Last night’s draft in Brooklyn was purportedly sold out, with fans raucously awaiting a crowd of intriguing players eager to hear their names called. The very best moment at the Barclays Center came between pick No. 15 and 16 when Adam Silver called the name Isaiah Austin, the Baylor center who had recently been diagnosed with Marfan syndrome, a career ending genetic condition.
Even the grizzled beat writers who barely glanced up from their computer screens for a pick, took a moment to applaud the NBA, Silver, but most importantly a very brave young man in Austin. Just a classy move all around, and a testament to Silver’s moxie as a first-year commissioner.
After the moment on stage, Austin was even more revelatory in the interview, thanking God because, “He could have continued to let me play basketball, but instead, he saved my life.”
Austin’s ability to look on the bright side of the diagnoses shows a tremendous amount of courage, but when he described how he found out about the test results, it leveled the whole room.
“I remember I was driving home with my high school coach, Coach Ray, and we’re doing the same thing that we do all the time, laughing and joking around. As soon as we pulled up to the house, I just noticed a variety of cars, and I noticed a couple of them that I recognized.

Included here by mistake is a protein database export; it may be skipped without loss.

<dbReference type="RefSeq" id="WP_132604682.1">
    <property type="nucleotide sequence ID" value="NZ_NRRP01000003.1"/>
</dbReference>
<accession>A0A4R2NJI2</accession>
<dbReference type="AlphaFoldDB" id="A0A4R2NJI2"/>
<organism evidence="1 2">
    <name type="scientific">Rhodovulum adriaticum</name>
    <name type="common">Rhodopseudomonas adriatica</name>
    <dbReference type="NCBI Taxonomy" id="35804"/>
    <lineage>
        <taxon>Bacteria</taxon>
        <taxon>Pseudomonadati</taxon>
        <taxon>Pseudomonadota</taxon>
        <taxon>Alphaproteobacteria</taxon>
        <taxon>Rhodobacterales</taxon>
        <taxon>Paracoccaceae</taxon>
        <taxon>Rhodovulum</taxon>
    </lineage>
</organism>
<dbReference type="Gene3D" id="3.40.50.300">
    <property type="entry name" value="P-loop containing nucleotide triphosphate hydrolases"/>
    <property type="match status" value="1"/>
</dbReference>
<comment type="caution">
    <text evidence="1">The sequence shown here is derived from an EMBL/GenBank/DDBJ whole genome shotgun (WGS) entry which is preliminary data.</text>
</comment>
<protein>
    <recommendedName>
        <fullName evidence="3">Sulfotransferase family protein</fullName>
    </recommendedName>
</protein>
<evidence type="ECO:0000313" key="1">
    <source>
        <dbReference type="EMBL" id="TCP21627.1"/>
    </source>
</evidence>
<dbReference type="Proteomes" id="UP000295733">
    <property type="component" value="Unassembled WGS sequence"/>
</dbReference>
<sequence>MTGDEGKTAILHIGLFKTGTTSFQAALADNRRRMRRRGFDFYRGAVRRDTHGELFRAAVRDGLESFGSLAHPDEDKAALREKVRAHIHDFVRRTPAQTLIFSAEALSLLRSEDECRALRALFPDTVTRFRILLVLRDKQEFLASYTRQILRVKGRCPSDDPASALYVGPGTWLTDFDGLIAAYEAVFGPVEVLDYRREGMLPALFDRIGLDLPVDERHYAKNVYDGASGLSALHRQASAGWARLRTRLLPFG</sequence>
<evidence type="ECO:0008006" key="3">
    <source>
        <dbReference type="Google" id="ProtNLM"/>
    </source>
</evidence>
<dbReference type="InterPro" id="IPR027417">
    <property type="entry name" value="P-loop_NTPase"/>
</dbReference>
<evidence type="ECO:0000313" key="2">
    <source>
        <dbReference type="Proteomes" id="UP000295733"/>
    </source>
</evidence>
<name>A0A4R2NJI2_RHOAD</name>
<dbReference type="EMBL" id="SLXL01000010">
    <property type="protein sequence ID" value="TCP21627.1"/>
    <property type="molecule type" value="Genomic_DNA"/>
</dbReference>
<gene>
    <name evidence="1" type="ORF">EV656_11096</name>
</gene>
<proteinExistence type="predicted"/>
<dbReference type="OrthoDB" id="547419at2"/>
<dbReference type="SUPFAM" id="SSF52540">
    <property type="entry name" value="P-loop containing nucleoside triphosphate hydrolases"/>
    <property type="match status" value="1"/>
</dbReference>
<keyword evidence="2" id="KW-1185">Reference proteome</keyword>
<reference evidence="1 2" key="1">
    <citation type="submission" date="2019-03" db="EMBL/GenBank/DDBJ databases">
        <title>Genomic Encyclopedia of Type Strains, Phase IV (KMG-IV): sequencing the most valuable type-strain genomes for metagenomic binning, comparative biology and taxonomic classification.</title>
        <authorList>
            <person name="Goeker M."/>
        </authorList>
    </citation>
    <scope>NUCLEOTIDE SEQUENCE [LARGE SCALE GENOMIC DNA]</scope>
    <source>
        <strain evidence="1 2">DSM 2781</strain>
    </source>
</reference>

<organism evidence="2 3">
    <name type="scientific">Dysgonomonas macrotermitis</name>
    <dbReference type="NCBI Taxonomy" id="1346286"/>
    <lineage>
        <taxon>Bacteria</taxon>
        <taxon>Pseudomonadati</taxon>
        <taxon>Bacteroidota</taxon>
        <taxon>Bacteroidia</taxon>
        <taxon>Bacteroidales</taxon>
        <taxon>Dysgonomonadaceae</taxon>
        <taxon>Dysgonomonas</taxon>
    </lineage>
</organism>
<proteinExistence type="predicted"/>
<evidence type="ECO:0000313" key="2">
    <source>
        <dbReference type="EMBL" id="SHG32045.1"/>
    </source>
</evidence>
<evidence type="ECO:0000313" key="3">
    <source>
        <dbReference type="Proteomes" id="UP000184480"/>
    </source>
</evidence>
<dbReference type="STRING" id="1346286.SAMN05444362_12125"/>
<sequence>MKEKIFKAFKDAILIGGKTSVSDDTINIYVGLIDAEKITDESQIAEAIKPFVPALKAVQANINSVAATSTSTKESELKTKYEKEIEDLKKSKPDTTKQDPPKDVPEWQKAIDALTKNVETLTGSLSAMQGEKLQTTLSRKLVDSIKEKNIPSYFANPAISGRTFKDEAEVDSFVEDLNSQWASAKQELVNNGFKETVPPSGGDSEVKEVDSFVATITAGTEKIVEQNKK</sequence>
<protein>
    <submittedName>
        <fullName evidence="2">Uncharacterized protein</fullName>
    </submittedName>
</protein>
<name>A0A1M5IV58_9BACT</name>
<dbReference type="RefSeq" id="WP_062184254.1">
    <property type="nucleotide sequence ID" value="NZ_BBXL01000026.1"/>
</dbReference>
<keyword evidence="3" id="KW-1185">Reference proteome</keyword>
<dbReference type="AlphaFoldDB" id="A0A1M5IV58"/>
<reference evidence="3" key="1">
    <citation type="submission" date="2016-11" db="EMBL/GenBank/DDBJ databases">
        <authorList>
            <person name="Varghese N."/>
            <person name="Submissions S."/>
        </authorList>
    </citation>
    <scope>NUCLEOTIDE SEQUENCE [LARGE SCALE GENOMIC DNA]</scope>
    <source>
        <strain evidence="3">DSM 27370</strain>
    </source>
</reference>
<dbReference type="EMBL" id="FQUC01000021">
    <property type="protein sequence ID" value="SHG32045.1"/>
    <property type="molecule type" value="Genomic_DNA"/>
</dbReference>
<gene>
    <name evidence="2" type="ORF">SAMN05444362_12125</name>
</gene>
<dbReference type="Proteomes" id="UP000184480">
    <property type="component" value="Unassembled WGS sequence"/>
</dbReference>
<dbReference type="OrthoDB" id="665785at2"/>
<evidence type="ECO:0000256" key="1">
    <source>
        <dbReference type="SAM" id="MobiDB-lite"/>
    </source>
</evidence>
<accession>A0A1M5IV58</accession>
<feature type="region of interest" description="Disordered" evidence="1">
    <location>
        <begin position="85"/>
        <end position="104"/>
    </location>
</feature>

“I remember asking him what was up, and he couldn’t even look at me. I remember walking through the door, there was 10, 15 people there — my Baylor coaching staff, my pastor, a couple of my close friends and my family. The first person’s face who I saw was my mother’s. She was all the way in the back. I just remember seeing tears falling down her eyes, my dad’s arms around her. I knew right then exactly what it was because I remembered in Chicago they said I could have had this syndrome, and they did blood work on it. I just hadn’t gotten the results back.
“I wanted to break down and cry, but I didn’t because my little brother and sister were in the room. I wanted to show them that I could be strong for them and for my family because they look up to me. Later that night, I just remember I couldn’t sleep. It was devastating.”
Austin has gotten job offers from the NBA and Butler, but he’s no longer able to play the game he loves. Adam Silver found a way to call his name anyway, and he got to walk across that stage, which might have made all the difference.
“When you’re playing basketball and growing up and you’re at a competitive high level, and you’re being recruited highly and everybody’s saying that you have such potential, that’s your dream to be able to walk across that stage and hear your name called,” Austin told us later.
“When he did it, my head just dropped, because, you know, it was almost too much for me to handle. Fortunately, he did, and I’m thankful for it.”
So was everyone who attended.
What did you think of the class act by Silver?
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